Finding back your ‘happy camper’ (1 true story & 3 great tips)

Happy Camper

My friend starts his shopping with grim determination. He starts at the beginning and goes into literally every clothing store in the whole street. He finds nothing but crap. In his mind he is complaining about this stupid pretentious shopping street and the whole concept of consumerism, capitalism and fashion. His mood is getting darker and darker. He didn’t manage to find one single item he liked.

When he is at the end of the street he receives a phone call. Someone at his office brings him some very good news. While sitting at my kitchen table he proceeds: “I turned around and went back exactly the same route in reverse order. Only now I would find the coolest things. On exactly the same racks in exactly the same shops that I had visited 20 minutes ago I would now find little gems, reasonably priced even. 45 Minutes later I had 4 shopping bags full of awesome stuff and I was the happiest camper in Amsterdam”.

Not change but transformation

Foto dario Lopez-MillsAP

The photo that accompanies this post is shot in Libya. It’s a picture of a gazelle, taken in a bombed part of Tripoli. When I started writing this post I thought the gazelle must be feeling afraid since she finds herself outside her comfort zone. Maybe the gazelle was feeling like me, uneasy with her new surroundings. But when I look closely the gazelle shows no fear, just alertness. She doesn’t seem to have a preference for the bushes or the destructed concrete.

The happiness that I experienced when my perspective on my new house shifted from ‘small apartment in a crappy neighbourhood’ to ‘exclusive pad in renovated monumental building with a long waiting list’ has nothing to do with true freedom. It is just a way of temporarily escaping feelings of inferiority. I find the freedom in the Libyan gazelle, who shows me what is important. She lives her life, abides in the present moment, is aware and alert, embraces her surroundings without judgment.

Letting go of being right

'Letting go' (by Marilynne Bull)

Letting go of being right does not mean embracing the idea that your current perspective is totally wrong! That’s just swapping one fixed idea for the other. You are already whole and complete, remember? Don’t be too occupied with being right but allow yourself to experience what is true for you in any given moment. Ask yourself: ‘What am I feeling right now?’. This truth is always in flux and always layered. That’s why in a post like Self Therapy I write down everything what I feel as it comes up. By writing down what I feel I acknowledge the feeling and thus make space for the next, going a bit deeper all the time. So when you feel blocked or stuck just dive into the experience instead of trying to figure out an explanation with your Thinking Mind or lay an opinion or judgement on how you are feeling. Every time you experience a knot it’s an invitation to take care off it, to give yourself love and attention. A knot does not manifest in order to tell you where to cut yourself but to point out the place where your love should go. There is nothing wrong with facing and embracing the place that hurts.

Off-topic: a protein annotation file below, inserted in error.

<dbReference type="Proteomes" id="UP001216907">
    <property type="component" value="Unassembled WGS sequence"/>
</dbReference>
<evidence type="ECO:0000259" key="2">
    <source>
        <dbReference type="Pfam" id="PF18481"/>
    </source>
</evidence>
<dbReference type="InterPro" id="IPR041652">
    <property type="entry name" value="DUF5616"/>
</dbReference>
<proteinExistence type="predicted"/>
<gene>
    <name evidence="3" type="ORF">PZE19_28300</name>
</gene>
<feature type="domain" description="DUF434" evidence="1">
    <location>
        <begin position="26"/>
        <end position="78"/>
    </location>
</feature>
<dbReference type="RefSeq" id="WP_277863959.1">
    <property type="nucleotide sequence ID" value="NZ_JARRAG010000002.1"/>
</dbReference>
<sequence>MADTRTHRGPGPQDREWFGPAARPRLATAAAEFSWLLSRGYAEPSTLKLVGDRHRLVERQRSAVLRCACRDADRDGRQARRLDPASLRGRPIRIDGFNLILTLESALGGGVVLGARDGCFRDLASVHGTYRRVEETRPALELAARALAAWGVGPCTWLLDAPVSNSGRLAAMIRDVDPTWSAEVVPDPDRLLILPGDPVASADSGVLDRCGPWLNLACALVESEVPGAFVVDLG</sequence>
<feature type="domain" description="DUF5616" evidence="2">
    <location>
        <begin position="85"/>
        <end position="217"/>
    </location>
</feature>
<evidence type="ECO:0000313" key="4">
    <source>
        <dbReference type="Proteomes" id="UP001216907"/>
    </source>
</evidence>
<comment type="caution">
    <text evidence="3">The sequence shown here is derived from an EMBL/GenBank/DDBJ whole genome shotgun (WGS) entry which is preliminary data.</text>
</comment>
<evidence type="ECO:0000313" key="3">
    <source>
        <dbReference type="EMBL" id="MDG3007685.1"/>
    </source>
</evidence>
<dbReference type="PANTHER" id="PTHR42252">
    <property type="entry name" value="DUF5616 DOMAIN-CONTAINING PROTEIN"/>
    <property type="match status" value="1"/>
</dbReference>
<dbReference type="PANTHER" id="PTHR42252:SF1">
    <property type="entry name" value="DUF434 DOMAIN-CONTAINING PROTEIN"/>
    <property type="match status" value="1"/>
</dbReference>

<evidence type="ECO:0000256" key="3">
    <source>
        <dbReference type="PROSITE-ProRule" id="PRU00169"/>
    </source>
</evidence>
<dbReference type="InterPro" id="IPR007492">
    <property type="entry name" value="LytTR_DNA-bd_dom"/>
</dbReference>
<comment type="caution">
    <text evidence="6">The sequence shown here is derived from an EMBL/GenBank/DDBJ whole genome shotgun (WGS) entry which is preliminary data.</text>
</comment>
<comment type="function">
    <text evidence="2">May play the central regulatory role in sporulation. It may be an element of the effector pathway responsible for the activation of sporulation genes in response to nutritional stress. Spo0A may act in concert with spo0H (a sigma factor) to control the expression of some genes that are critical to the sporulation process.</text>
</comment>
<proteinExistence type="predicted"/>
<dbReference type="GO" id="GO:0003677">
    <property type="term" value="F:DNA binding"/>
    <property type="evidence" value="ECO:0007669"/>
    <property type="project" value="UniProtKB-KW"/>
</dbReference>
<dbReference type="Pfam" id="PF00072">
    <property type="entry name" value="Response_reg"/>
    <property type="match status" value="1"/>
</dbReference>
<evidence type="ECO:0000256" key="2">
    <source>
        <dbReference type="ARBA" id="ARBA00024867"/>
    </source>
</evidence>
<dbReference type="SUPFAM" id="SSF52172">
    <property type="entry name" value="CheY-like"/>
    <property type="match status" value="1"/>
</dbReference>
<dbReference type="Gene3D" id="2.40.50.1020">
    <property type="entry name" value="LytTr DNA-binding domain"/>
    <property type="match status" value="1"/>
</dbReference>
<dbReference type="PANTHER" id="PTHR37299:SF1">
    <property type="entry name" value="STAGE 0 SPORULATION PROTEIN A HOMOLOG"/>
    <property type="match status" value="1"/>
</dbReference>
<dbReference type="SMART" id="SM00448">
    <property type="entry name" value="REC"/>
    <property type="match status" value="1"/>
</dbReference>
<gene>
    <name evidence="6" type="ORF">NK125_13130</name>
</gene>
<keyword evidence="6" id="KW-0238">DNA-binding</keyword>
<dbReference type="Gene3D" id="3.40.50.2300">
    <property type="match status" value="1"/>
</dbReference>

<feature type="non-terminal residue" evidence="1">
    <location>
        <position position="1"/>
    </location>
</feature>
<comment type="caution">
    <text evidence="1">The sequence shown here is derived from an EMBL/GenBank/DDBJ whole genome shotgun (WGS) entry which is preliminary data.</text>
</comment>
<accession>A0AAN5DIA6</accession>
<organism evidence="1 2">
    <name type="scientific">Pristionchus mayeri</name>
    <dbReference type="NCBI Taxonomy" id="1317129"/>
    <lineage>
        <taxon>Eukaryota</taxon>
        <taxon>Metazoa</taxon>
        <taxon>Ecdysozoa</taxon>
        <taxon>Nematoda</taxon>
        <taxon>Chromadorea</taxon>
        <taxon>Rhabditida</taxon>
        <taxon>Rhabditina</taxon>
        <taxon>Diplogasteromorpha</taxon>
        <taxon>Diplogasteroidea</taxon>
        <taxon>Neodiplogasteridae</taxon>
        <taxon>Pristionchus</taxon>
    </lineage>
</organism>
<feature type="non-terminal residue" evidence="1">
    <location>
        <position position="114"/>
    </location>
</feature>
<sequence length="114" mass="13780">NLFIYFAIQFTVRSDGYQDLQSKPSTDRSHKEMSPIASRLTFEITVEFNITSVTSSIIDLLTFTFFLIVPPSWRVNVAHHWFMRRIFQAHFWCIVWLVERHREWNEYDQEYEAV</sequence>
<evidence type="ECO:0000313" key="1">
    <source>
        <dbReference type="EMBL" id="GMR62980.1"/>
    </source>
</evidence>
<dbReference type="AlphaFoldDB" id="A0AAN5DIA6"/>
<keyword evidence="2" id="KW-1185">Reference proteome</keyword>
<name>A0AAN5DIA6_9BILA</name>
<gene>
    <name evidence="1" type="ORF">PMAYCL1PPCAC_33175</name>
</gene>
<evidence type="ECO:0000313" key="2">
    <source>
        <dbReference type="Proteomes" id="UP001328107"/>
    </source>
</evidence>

Surviving Christmas

DownloadedFile

As I type these first words I find myself in an airplane flying over Afghanistan. But I’m quite sure that even if I finish this post within a couple of hours it will not be published until we reach our B&B on Bali. Unless I find time and WiFi in Singapore during our stop over that is.

There is something disorienting about flying through timezones. After lunch has been served they turn off the lights at two o’clock in the afternoon and we are supposed to go to sleep. For some reason it works, and I truly have asked myself often if they put tranquilizers in the food. Now, two hours later, I have woken up and when I look outside I stare into pitch-blackness. We are flying through the middle of the night. It is 16:33.

Maybe flying is so disorienting because it messes with our expectations.

Own your stuff

Two swans

Let’s not beat around the bush: I think that relationships are very difficult and I don’t feel very successful at having or maintaining them. It has always been a struggle for me and still is. But I would like to design a workshop that gives some real tools and insights because I feel there is a great need for that. Ok, I need those tools and insights for myself and I need them right now, because my relationship is falling apart as we speak. But yesterday’s conversation gave me the opportunity to look at my own case from another perspective. And I would like to share what I have been learning although I don’t feel that I’ve got it completely yet. It’s still work in progress.